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Commands tagged bash String Manipulations from sorted by
Terminal - Commands tagged bash String Manipulations - 5 results
(IFS=,; echo "${array[*]}")
2013-09-25 10:36:38
User: aspiers
Functions: echo
2

This type of join is clearly documented in the bash manual. Only the first character of IFS is used for the delimiter.

for i in ${TOILET_FONT_PATH:=/usr/share/figlet}/*.{t,f}lf; do j=${i##*/}; toilet -d "${i%/*}" -f "$j" "${j%.*}"; done
OFFS=30;LZ=6;FF=$(printf %%0%dd $LZ);for F in *.jpg;do NF="${F%.jpg}";NF="${NF/#+(0)/}";NF=$[NF+OFFS];NF="$(printf $FF $NF)".jpg;if [ "$F" != "$NF" ];then mv -iv "$F" "$NF";fi;done
2010-11-08 22:48:56
Functions: mv printf
2

When you have different digital cameras, different people, friends and you want to merge all those pictures together, then you get files with same names or files with 3 and 4 digit numbers etc. The result is a mess if you copy it together into one directory.

But if you can add an offset to the picture number and set the number of leading zeros in the file name's number then you can manage.

OFFS != 0 and LZ the same as the files currently have is not supported. Or left as an exercise, hoho ;)

I love NF="${NF/#+(0)/}",it looks like a magic bash spell.

find . -iname \*${MYVAR}\* -print
2010-08-04 05:43:51
User: Buzzcp
Functions: find
0

You define your variable MYVAR with the desired search pattern:

MYVAR=

...which can then be searched with the find command.

This is useful if you in a script, where you want the arguments to be fed into the find command.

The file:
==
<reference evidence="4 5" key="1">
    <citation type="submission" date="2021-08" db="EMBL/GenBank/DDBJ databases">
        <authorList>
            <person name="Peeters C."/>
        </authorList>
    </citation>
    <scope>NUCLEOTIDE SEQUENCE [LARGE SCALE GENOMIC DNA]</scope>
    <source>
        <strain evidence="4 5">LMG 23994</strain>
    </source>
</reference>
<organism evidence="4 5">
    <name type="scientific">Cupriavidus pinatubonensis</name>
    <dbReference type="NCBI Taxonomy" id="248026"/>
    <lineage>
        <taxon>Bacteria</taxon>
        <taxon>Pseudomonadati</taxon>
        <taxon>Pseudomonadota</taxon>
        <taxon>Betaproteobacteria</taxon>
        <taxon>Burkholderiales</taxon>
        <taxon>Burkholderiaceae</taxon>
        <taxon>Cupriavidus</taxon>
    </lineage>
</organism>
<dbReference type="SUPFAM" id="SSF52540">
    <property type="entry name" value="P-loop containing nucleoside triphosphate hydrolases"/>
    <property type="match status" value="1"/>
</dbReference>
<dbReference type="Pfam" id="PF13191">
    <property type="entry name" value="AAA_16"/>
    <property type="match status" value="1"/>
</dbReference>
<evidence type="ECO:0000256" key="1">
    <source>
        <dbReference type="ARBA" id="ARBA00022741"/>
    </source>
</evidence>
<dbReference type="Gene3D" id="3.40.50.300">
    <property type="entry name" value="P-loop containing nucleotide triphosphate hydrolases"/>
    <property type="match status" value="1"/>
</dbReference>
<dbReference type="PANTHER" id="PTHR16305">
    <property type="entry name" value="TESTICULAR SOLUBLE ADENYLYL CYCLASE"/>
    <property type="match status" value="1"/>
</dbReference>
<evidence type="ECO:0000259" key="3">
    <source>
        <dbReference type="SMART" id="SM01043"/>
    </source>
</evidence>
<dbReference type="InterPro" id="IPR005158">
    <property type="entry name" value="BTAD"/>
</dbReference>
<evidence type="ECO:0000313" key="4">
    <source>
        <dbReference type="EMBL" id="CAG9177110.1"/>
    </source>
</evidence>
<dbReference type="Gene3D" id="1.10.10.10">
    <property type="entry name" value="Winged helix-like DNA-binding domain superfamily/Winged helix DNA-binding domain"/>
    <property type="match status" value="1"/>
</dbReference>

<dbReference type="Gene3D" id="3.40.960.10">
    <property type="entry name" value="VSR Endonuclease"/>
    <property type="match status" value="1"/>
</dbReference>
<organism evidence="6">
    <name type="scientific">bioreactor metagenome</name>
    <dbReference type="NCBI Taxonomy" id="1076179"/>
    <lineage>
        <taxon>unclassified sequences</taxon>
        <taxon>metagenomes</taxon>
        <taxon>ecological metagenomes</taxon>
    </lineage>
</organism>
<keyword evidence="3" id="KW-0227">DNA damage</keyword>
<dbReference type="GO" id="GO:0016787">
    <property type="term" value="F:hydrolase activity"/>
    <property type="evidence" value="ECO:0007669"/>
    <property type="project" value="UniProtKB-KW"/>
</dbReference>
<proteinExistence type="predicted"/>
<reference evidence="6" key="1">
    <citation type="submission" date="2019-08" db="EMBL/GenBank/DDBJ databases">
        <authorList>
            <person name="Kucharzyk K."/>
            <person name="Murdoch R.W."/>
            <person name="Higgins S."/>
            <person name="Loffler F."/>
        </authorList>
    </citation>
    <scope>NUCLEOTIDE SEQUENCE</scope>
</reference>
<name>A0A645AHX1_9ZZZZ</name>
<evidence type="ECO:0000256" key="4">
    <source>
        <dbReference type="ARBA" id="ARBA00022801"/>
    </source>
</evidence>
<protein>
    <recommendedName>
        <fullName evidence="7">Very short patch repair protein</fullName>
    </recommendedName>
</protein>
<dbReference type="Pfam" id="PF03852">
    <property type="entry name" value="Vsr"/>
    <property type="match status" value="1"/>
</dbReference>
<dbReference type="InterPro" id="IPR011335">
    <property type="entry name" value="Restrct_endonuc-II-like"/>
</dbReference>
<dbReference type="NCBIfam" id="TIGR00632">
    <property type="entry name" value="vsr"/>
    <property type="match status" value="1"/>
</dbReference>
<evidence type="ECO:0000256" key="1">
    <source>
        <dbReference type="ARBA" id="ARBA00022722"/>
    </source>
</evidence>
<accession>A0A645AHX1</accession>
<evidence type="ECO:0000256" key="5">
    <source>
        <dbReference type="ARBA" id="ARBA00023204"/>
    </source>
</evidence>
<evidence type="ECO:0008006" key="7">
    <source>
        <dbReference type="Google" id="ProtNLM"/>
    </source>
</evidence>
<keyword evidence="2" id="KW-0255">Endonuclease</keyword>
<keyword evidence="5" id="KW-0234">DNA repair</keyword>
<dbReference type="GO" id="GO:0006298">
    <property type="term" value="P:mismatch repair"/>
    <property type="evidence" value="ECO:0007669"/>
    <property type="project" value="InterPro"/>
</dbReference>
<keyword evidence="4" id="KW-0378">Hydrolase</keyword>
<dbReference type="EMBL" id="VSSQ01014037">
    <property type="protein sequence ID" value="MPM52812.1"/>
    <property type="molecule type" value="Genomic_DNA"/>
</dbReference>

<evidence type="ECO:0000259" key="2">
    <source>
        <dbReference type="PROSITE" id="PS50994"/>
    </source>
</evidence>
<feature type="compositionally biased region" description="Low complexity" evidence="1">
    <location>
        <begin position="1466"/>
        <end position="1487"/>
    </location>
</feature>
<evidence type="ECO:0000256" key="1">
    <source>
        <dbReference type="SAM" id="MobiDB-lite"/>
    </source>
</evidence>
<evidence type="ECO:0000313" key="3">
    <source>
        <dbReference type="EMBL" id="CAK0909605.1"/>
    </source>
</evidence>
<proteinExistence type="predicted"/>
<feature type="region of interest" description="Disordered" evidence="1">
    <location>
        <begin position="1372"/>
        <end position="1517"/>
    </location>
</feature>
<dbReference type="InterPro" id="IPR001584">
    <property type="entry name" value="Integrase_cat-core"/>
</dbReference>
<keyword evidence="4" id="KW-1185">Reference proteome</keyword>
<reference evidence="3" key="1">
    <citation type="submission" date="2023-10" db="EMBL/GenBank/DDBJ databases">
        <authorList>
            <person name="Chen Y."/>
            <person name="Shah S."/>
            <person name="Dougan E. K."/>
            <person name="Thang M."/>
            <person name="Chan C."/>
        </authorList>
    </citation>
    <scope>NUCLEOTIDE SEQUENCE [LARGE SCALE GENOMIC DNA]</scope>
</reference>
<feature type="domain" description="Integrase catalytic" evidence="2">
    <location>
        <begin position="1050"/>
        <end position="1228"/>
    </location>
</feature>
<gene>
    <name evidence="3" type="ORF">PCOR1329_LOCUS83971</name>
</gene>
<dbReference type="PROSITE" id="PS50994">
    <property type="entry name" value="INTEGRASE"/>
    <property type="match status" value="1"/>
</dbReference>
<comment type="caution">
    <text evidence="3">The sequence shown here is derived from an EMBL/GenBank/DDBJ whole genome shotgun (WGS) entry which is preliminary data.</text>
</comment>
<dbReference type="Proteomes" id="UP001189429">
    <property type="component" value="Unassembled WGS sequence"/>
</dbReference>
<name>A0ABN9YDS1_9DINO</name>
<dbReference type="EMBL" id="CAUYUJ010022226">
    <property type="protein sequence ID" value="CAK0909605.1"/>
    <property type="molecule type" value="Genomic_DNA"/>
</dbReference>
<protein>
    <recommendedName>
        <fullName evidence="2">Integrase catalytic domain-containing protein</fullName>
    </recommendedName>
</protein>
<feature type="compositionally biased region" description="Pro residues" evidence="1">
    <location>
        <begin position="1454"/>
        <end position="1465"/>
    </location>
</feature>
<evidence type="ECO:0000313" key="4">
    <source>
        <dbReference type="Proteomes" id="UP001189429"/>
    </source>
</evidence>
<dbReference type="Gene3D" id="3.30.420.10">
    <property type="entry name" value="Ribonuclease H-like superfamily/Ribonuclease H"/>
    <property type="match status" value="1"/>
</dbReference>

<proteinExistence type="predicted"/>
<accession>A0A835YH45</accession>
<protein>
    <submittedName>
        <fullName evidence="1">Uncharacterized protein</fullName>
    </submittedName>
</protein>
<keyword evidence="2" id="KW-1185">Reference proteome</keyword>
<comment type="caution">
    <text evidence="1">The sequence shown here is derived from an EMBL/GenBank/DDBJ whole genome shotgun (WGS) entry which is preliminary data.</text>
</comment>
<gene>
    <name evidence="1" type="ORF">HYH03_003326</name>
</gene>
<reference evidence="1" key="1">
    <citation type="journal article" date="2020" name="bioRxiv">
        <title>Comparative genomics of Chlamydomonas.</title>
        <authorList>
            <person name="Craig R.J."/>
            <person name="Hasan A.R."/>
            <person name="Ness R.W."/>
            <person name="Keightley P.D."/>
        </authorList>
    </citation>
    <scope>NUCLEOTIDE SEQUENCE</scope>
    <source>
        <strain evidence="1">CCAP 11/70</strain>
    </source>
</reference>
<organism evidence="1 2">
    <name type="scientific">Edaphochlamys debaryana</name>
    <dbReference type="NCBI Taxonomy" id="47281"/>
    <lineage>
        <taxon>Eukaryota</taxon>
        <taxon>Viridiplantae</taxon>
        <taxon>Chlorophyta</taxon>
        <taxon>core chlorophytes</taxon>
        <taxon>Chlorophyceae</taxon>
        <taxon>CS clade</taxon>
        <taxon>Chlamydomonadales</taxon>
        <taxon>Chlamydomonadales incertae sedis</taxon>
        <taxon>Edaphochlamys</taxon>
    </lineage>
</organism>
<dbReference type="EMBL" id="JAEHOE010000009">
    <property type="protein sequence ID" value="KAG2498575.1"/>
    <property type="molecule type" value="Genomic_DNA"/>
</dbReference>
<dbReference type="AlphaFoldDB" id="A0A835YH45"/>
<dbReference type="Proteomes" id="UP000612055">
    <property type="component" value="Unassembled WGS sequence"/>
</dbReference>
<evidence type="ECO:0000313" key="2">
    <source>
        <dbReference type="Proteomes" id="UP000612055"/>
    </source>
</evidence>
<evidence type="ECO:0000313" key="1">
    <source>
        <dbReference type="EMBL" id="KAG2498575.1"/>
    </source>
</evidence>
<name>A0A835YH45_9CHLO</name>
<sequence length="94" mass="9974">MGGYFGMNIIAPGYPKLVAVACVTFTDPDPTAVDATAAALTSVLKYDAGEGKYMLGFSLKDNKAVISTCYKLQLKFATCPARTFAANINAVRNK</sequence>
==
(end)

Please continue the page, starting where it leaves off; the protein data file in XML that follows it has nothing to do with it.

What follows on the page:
The provided search is case insensitive (-iname) and will find all files and directories with the pattern MYVAR (not exact matches). This may go without saying, but if you want exact matches remove the \* and if you want case sensitive, use the -name argument.

LATEST=`readlink /boot/vmlinuz`; OLD=`readlink /boot/vmlinuz.old`; cat /boot/grub/grub.conf | sed -i -e 's/\(Latest \[[^-]*\).*\]/\1-'"${LATEST#*-}"]'/1' -e 's/\(Old \[[^-]*\).*\]/\1-'"${OLD#*-}"]'/1' /boot/grub/grub.conf
2010-04-21 19:16:51
User: algol
Functions: cat sed
1

I like to label my grub boot options with the correct kernel version/build.

After building and installing a new kernel with "make install" I had to edit my grub.conf by hand.

To avoid this, I've decided to write this little command line to:

1. read the version/build part of the filename to which the kernel symlinks point

2. replace the first label lines of grub.conf

grub.conf label lines must be in this format:

Latest [{name}-{version/build}]

Old [{name}-{version/build}]

only the {version/build} part is substituted.

For instance:

title Latest [GNU/Linux-2.6.31-gentoo-r10.201003]

would turn to

title Latest [GNU/Linux-2.6.32-gentoo-r7.201004]"